The tricky part of working in Antarctica wasn’t the 20-below temperatures, the sunless days or the dagger-sharp winds. It was the fact that there was no escaping each other. That is, unless you’re Al O’Kelly, a power- equipment mechanic, who remained a mystery employee despite the close quarters. A talented “magician” with diesel generators, O’Kelly managed to stay out of sight so well that people thought he was a figment.
“I actually have photographic evidence that he exists,” says seabird ecologist Donna Patterson-Fraser, who almost got to know O’Kelly. “The guy was always pleasant and soft-spoken, just not one for the crowds.”
Glenn Grant, a science technician who worked with O’Kelly for months at a time on two occasions, met him only once or twice, in part because of O’Kelly’s tendency to work odd hours and read in a seldom-used stairwell. “It’s funny,” says Grant, “it’s impossible to avoid someone.”
Some colleagues wore T-shirts that acknowledged and intensified O’Kelly’s mystery-worker status. “I saw Al O’Kelly,” these read.
Sometimes you know what colleagues do but not where they are, such as O’Kelly. But it’s far worse when you know where they are but haven’t a clue what they do. That’s a telltale sign, similar to a fever, that any one of a number of things isn’t right at the company.
At worst, it means the mysterious colleague’s duties strikingly resemble—nothing. Whatever the cause, the status of these employees leads to speculation—typically more fun than fact—that they know where bodies are buried, conduct espionage, or are related to a bigwig.
Tom Colbert once had a client company where one of its well-dressed “executives” baffled the lower-level colleagues. “They had no idea” what the man did, says Colbert. But the unofficial title his co-workers gave him explained everything: brother to the top brass.
Many mystery staffers are off the org chart. Says Mary Wilson: “No title, no direct reports, no staff. Not even a picture of the wife on the desk.”
At two of her previous jobs, Wilson encountered these employees when she interviewed staffers for internal audits that measured company performance against employee perceptions.
“I would always end up across the desk from one of these mystery guys” whom everyone was speculating about, she says. “There would be almost an office pool as to who the person was.” The closest she could guess was “chief snoop,” usually a classmate of a senior-level executive retained to find out what was going on.
Often, the mysteries are a symptom of management taking too long to explain something. When Howard Karten worked in a bank, occasionally a mysterious person would occupy an office, which meant that person was marked for promotion. Until then, employees supplied their own job description: “He’s writing a revised revision of the repeat of the report,” is how they put it.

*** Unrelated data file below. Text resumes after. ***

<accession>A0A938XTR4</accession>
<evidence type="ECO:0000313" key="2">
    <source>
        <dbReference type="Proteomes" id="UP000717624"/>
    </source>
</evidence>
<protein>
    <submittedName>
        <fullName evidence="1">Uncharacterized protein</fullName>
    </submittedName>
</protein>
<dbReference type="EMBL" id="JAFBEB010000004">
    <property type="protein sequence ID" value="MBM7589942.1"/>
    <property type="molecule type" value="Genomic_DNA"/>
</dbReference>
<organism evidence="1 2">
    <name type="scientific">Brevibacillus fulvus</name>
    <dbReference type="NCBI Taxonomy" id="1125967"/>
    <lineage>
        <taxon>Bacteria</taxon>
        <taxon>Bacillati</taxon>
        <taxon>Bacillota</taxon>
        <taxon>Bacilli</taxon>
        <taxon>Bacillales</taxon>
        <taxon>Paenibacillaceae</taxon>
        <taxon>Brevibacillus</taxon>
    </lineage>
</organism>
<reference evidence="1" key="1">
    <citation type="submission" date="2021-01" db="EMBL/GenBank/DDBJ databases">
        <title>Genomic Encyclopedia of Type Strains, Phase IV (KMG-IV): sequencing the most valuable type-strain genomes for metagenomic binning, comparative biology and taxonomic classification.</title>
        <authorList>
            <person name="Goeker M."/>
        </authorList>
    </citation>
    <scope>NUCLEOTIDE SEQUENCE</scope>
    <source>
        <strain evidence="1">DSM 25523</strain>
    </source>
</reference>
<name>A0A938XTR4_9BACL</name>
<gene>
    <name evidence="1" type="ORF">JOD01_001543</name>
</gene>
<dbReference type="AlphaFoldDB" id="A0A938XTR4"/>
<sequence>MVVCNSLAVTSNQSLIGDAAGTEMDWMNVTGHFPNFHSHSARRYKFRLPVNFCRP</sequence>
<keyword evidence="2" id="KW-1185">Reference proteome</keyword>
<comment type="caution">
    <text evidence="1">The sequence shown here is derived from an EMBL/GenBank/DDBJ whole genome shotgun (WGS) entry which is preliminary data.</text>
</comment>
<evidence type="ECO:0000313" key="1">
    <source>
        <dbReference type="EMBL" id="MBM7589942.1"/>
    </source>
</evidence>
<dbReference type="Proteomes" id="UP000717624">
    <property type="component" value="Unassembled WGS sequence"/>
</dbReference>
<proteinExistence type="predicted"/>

In an online survey conducted by social polling site BuzzDash, 75% of people who were asked if they “work with anyone whose job function is a mystery” responded, “Yes, what do they do all day?”
Mystery employees seem to thrive in calcified bureaucracies, where job positions outlast necessity. But they also are present in supposedly nimble matrix organizations where an employee, using the excuse of working for multiple bosses, does nothing for any of them.
They thrive during growth periods when profit masks unproductivity. “But most puzzling is their presence in firms during recessions,” says Pradeep Anand, a former oil industry executive whose former colleague was an international man of mystery charged with landing overseas business. He spent more time shouting in foreign languages on the phone and managing little collections of foreign currency.
Anand supplied his own “tangible romantic rationalization” explaining the man’s longevity. “I often wondered if he worked for the CIA.”
It is possible to be mystified even by one’s self, says Anand. That tends to happen to people who get hired to implement change a company only thought it wanted. “The conscientious ones quit,” he adds.
These employees might not be so mysterious, of course, if someone would just ask them what they do. Much of Robert Moliski’s work as an executive recruiter involves spending hours behind closed doors with the chief executive. “People always stare but never ask who I am,” he says.
At the risk of spoiling the mystery of Antarctic recluse Al O’Kelly, O’Kelly had long heard about those Al-spotting T-shirts. “I never saw them,” he says, unsurprisingly.
Yes, he kept to himself a bit, but that’s because he wanted to stay “sane and sober” in case the station equipment had a problem. So he didn’t socialize much. Currently, he is a camp host near Fresno, California, US, greeting people who visit the Millerton State Recreation Area.
“It’s just about as non-reclusive as you can get,” he says.
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